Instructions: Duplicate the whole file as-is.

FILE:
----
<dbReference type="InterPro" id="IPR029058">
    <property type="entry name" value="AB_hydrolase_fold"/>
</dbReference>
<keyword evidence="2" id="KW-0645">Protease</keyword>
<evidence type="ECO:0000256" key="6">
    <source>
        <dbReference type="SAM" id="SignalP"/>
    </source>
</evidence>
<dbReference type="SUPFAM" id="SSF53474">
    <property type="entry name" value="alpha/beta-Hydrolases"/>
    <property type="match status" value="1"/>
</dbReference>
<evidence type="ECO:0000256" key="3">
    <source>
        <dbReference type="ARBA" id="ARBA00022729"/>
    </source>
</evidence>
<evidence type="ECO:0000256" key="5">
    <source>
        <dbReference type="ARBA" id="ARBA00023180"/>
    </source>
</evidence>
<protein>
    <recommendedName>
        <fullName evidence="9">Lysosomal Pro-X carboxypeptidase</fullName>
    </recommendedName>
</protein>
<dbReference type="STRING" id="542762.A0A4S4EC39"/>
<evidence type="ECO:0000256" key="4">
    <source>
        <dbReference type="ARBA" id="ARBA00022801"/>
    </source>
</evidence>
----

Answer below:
<dbReference type="InterPro" id="IPR029058">
    <property type="entry name" value="AB_hydrolase_fold"/>
</dbReference>
<keyword evidence="2" id="KW-0645">Protease</keyword>
<evidence type="ECO:0000256" key="6">
    <source>
        <dbReference type="SAM" id="SignalP"/>
    </source>
</evidence>
<dbReference type="SUPFAM" id="SSF53474">
    <property type="entry name" value="alpha/beta-Hydrolases"/>
    <property type="match status" value="1"/>
</dbReference>
<evidence type="ECO:0000256" key="3">
    <source>
        <dbReference type="ARBA" id="ARBA00022729"/>
    </source>
</evidence>
<evidence type="ECO:0000256" key="5">
    <source>
        <dbReference type="ARBA" id="ARBA00023180"/>
    </source>
</evidence>
<protein>
    <recommendedName>
        <fullName evidence="9">Lysosomal Pro-X carboxypeptidase</fullName>
    </recommendedName>
</protein>
<dbReference type="STRING" id="542762.A0A4S4EC39"/>
<evidence type="ECO:0000256" key="4">
    <source>
        <dbReference type="ARBA" id="ARBA00022801"/>
    </source>
</evidence>